Reposted with permission from CaregiverStress.co
"Would you like a roll, Dad?" Marilyn asked her dad, age 84, across the restaurant table.
Her dad kept eating, his gaze focused on his plate. Marilyn tried again. Touching her dad's forearm, she said more loudly, "Dad! Would you like a roll?"
This time Marilyn's dad looked up with raised eyebrows, his signal that he knew his daughter was speaking to him, but he had not caught what she said.
"DAD," Marilyn fairly shouted, leaning toward him and speaking slowly. "WOULD YOU LIKE A ROLL?"
"Ah," her dad said with a smile, "yes, I would. Thank you."
Marilyn saw a couple of heads turn her way and felt embarrassed. She wondered if those other diners thought she was yelling at her dad in anger or something. She tried to wrap up their lunch as quickly as possible, avoiding further conversation to save them both the frustration.
Like thousands of other family caregivers across North America, Marilyn was learning how to cope with her dad's hearing loss. She knew the situation was stressful for him because he frequently expressed his frustration at not being able to participate in conversations. What hurt him the most, he said, was not being able to hear the first words his great-granddaughter said.
But Dad's hearing loss was stressful for Marilyn, too. She constantly had to repeat herself or even write things down to communicate them. At the end of some days with Dad, her vocal cords felt strained. And she grew ever-more reluctant to take her dad out in public because of the way strangers stared at them as she raised her voice to communicate.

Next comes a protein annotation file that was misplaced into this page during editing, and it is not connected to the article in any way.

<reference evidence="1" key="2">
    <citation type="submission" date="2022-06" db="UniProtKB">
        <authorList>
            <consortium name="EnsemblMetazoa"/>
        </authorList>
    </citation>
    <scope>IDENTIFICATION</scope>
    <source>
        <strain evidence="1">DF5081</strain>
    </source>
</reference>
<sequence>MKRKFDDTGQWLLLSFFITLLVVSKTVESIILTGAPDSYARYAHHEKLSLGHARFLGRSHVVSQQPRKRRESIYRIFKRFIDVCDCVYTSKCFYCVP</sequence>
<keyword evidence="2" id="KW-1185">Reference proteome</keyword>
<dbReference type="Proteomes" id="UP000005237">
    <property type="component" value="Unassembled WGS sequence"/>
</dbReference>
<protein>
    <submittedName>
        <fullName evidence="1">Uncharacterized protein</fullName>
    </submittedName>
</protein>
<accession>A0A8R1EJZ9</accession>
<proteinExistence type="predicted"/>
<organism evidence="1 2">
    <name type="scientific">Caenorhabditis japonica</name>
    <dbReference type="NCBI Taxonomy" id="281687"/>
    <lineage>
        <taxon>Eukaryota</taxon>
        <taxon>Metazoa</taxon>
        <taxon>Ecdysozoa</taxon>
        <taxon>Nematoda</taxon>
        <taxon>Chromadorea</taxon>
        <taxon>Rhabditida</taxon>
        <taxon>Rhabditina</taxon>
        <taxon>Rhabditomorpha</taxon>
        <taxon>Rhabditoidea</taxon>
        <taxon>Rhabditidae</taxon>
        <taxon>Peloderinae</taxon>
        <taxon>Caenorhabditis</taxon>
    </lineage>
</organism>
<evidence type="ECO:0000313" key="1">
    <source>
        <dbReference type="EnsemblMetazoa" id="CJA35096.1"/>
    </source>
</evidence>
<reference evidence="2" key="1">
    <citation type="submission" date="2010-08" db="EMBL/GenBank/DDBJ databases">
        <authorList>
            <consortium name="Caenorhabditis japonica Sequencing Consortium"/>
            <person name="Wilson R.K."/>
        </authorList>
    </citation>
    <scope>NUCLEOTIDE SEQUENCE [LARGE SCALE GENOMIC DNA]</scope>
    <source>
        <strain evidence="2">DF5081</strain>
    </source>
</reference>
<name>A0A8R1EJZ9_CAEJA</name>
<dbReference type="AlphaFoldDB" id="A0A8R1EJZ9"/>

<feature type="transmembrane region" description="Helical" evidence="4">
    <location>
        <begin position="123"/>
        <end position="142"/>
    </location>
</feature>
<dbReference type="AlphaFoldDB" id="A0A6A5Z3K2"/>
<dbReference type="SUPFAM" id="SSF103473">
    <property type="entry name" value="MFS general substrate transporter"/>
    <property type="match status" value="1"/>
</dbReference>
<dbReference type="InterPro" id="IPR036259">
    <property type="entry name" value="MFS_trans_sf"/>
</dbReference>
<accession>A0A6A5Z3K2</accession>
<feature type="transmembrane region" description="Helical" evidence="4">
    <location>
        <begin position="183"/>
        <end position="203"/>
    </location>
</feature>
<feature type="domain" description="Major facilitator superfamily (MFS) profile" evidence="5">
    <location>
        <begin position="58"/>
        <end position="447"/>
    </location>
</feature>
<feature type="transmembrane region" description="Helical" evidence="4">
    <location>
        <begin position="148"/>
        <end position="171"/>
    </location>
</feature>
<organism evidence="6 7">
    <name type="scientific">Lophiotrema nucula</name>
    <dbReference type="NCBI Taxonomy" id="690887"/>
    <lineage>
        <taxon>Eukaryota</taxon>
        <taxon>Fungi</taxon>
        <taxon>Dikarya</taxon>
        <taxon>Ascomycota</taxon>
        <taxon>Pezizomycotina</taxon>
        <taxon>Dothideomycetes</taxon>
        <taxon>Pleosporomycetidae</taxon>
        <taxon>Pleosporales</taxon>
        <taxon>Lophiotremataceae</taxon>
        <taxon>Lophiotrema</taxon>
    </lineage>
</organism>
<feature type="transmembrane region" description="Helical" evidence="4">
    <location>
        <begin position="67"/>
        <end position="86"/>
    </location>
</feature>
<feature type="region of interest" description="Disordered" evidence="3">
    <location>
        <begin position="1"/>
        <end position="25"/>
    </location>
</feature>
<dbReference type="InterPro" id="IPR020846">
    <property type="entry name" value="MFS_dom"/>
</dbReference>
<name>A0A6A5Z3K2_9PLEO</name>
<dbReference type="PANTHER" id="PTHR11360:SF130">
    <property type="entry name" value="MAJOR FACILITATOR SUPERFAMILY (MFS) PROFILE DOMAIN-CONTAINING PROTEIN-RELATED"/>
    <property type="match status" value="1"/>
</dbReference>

Effects of Hearing Loss
The effects of hearing loss can extend beyond the most obvious frustrations for the person experiencing hearing impairment and everyone with whom that person communicates. The following are a few effects to be aware of:
How to Recognize the Signs of Hearing Loss
For many older adults, hearing loss occurs very gradually over the course of many years. Because humans tend to adapt to sensory deficits, people with hearing loss may find ways to compensate because they don't realize they are losing their hearing.
Family caregivers can help loved ones recognize hearing loss by looking for some of the signs outlined by the Canadian Hearing Society.
Older adults with hearing loss might:
Like many aging adults, Marilyn's dad initially scoffed when his daughter suggested he have his hearing tested. He believed hearing aids were only for the very elderly, and he certainly wasn't going to wear any!
For many people, hearing aids still carry a social stigma. But if you broach the conversation with compassion, you may be able to help a family member recognize the benefits of treating hearing loss.
After the incident in the restaurant, Marilyn took her dad home and had a conversation about his hearing. Initially resistant, he eventually said he had noticed his hearing declining for some time. He admitted he had missed a parcel delivery recently because he didn't hear the doorbell, and he wished he could have followed the family's conversation around the Christmas dinner table.
For her part, Marilyn expressed how much she missed those easy conversations they used to have in Dad's workshop, and how she wished her children could experience those moments, too. Marilyn's dad eventually made a trip to an audiologist for recommendations.
Having the hearing conversation can feel as daunting as the car keys talk, but the benefits of treating hearing loss can pay big dividends. By using the points and strategies outlined above by the Canadian Hearing Society, you may be able to help a loved one reclaim their ability to converse with friends and family members. And your life as a caregiver may become quieter, too.
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